Notch Signaling and the Developing Inner Ear

Chapter Details

Pub Date: 22 Dec 2011
Pages: 13
Chapter Category: Cell Biology
Taken from the Book: Notch Signaling in Embryology and Cancer
Book Series: Special Books
Edited by: Jörg Reichrath and Sandra Reichrath

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Notch Signaling and the Developing Inner Ear

Junko Murata, Katsuhisa Ikeda and Hideyuki Okano

About this Chapter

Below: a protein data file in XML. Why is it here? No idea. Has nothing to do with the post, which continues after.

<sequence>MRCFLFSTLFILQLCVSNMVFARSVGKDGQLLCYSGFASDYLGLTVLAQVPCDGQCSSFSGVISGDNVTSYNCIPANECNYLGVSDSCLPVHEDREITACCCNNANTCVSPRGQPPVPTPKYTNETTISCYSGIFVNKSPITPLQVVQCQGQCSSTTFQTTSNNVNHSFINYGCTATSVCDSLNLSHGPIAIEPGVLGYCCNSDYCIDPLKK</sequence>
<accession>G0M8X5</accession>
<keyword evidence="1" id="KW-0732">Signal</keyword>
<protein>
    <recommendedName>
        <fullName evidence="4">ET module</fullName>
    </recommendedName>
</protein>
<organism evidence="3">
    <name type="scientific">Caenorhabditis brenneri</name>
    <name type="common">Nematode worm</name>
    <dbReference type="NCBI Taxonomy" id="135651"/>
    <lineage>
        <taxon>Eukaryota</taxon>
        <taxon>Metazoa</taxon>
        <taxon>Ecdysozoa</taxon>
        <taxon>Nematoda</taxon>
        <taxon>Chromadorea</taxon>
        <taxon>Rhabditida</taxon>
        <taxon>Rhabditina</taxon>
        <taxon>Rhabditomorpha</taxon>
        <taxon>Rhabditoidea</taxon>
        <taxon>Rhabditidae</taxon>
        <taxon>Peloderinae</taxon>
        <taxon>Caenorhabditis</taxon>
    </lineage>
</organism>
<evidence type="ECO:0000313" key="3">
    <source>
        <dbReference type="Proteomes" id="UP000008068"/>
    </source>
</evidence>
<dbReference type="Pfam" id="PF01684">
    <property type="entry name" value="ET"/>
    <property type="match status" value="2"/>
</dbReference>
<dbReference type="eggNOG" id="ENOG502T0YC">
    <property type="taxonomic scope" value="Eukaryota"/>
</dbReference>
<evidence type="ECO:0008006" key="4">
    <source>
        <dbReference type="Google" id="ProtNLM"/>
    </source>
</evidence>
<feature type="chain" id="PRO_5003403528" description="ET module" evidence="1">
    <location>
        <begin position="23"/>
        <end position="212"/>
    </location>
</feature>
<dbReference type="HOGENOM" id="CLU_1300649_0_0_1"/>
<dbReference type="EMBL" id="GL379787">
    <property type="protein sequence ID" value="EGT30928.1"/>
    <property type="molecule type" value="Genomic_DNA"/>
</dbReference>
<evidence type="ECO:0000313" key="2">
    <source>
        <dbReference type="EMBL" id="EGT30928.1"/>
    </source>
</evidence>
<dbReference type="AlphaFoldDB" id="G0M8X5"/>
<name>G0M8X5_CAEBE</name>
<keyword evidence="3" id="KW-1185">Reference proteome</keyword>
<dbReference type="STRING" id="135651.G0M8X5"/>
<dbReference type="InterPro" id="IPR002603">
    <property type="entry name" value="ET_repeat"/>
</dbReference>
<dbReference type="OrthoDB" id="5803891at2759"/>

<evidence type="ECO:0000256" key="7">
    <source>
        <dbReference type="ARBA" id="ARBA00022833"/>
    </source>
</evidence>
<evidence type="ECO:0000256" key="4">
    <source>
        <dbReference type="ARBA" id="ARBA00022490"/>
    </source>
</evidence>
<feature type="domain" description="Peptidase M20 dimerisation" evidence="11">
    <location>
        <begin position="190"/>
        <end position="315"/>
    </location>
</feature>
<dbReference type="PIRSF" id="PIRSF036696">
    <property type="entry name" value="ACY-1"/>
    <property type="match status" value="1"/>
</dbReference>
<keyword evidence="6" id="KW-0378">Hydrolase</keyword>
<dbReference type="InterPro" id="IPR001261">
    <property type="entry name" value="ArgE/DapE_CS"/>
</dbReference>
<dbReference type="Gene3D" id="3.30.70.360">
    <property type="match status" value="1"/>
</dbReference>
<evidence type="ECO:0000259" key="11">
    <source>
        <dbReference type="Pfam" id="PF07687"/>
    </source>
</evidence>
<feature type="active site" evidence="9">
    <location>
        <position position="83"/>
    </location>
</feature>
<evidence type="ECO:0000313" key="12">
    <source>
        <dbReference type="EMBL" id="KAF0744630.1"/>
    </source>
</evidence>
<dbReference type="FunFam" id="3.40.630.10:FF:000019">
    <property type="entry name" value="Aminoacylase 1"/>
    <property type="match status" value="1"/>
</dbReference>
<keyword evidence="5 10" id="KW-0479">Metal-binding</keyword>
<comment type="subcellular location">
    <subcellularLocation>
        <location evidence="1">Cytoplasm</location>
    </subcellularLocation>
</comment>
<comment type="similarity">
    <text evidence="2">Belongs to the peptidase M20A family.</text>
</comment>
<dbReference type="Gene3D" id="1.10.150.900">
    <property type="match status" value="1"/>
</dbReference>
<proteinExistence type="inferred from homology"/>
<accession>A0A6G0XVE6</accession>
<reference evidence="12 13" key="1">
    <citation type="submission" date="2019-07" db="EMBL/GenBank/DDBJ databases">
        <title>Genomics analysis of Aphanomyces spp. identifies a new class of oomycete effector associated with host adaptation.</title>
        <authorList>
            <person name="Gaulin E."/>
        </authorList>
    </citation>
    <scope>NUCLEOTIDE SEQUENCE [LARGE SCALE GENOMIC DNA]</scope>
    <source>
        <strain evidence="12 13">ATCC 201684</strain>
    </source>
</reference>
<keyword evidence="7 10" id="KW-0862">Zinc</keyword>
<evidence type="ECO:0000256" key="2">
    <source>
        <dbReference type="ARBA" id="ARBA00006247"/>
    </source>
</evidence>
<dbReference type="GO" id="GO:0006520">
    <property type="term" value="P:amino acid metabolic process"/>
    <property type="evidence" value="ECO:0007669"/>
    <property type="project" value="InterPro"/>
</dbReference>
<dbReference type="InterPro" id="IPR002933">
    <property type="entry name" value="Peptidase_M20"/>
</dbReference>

Sensory hair cells (HCs) and their associated nonsensory supporting cells (SCs) exhibit a typical mosaic pattern in each of the sensory patches in the inner ear. Notch signaling has been considered to conduct the formation of this mosaic pattern through one of its famous functions, known as ‘lateral inhibition’. The two Notch ligands Delta-like1 and Jagged2 are believed to act synergistically at the stage of cell diversification in mammals. In addition, many current studies suggest that Notch signaling has another inductive, but not inhibiting, role in the determination of the prosensory region, which precedes the cell diversification of HCs and SCs and Jagged1 is thought to be an essential ligand in this process. Earlier in ear development, the first cell fate determination begins with the delamination of the neuroblasts from the otic epithelium. The delaminated neuroblasts migrate and coalesce to form cochleovestibular ganglion. Notch signaling pathway is thought to function during the delamination through its lateral inhibitory mechanism. Recently, many experiments examining Notch‑related gene expression patterns and direct functional analyses of genes have revealed multiple important functions of Notch in inner ear development. Here, we survey a series of studies and discuss the issues that remain to be elucidated in the future.

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